Raw sewage discharge into rivers near Oxford ‘has tripled since 2018’, report claims

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Discharge of sewage into a river
Sewage was discharged hundreds of times into rivers near Oxford, the group claims. (Getty)

Discharges of raw sewage into rivers near Oxford have tripled since 2018, a report by a campaigning group has claimed.

The Oxford Rivers Improvement Campaign (Oric) analysed data on spills from sewage treatment works into rivers, and found that untreated sewage was discharged on average 58 times by each plant, compared to 19 times in 2018, according to The Independent.

Sewage was discharged for an average of 821 hours in 2020 by the sewage plants being monitored, the report claimed. That compares with 193 hours in 2018.

Oric, a pressure group of Oxford residents, analysed data from the Environment Agency, Thames Water and the National Rivers Trust.

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Oric’s report says: “It is quite clear from our analysis that far from being a last resort, untreated sewage is being released into the Thames and its tributaries, every week if not every day, on an entirely routine basis.

“In theory, a permit is required before such discharges are allowed. The sheer scale of spillages which are occurring indicates that either permits are being granted on an entirely casual basis or else many of the discharges are illegal, but little or no enforcement action follows.

“Either way, the current regulatory system is not working. Prosecution remains relatively rare. We suspect this is partly due to a lack of resources at the EA.

“Thames Water’s wastewater infrastructure has been chronically underfunded for many years, resulting in the capacity of STWs [sewage treatment works] being inadequate for the populations they serve; a problem which will only be exacerbated by climate change and future housing development.”

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A Thames Water spokesperson said: “We’ve received the report and will be looking at it carefully in the coming days.

“We regard all discharges of untreated sewage as unacceptable and will work with the government, Ofwat and the Environment Agency to accelerate work to stop them being necessary.

“We have an unprecedented amount of investment directed towards safeguarding our rivers and streams. Between 2020 and 2025 we are spending £1.25bn on maintaining and improving our operational sites, including contributing to the health of 745 km of rivers across London and the Thames Valley.”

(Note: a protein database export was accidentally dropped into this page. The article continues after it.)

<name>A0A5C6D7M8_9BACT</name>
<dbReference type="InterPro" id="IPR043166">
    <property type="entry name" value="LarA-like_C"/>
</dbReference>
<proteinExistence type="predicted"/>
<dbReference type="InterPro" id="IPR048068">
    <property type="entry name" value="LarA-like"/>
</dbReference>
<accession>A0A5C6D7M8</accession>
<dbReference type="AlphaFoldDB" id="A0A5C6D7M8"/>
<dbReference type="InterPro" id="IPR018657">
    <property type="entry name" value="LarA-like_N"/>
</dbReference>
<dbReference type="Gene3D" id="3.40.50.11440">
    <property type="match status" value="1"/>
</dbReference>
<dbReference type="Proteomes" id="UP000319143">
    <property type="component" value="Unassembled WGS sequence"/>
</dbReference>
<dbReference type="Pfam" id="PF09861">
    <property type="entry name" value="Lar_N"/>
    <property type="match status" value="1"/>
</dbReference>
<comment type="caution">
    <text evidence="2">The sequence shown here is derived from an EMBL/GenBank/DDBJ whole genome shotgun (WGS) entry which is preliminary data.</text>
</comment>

An Environment Agency spokesperson said: “Storm overflows must only be used under strict permitted conditions that control their environmental impact.

“There has been no relaxation of storm overflow permits, which set out the specific sewage flow rates that storm overflows must meet before any discharge to the environment can take place. It is an offence if an overflow occurs and this flow rate is not met.

Last year Sir Bob Geldof backed a campaign to refuse payments to Southern Water after the company was fined £90m for discharging sewage into the sea.

Geldof was speaking at climate change event at Faversham Assembly Rooms and said, according to Kent Online, “Don’t pay your water bills to Southern Water – they can f*** off. God bless the people of Whitstable. I’m straight there to join them. In fact, I’ll join them immediately.”

“I can’t understand why this giant utility company can’t be held to account. I really don’t understand it.”

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The non-payment campaign was started by four residents of Whitstable in Kent.

The campaign came after the company was handed a record fine of £90m after pleading guilty to illegal discharges of sewage which polluted rivers and coastal waters in southern England, the government said.

The Environment Agency said the case, the largest in its history, saw pollution offences from 16 waste water treatment works and one storm overflow and that Southern Water pleaded guilty on 51 counts.

"With nature in crisis, no one should profit from undermining environmental laws," Emma Howard Boyd, chair of the Environment Agency, said in a statement this summer.

"This sentence shows fines for environmental offences are starting to reach the same level as the highest fines for crimes in financial services and that is good."

Local Conservative councillor Ashley Clark wrote to Southern Water: “I have no intention of contributing to the £90m fine recently imposed on that company for criminal activity.

“Throughout the summer Southern Water has continued to send my untreated sewerage, along with that of other local people, directly into the sea, which I use on a daily basis to swim from April to October.

“I find the thought of swimming in a mixture of local sewerage and seawater totally abhorrent and not something that I should be charged for. If I paid someone to clear out my garage and take rubbish away to the tip but instead they fly-tipped it into the countryside, I would be upset. Canterbury City Council prosecutes offenders for that type of activity.

“Yet Southern Water continues to fly-tip sewage into my bathing water with impunity.”

Watch: Sewage spills into UK rivers soar 88%

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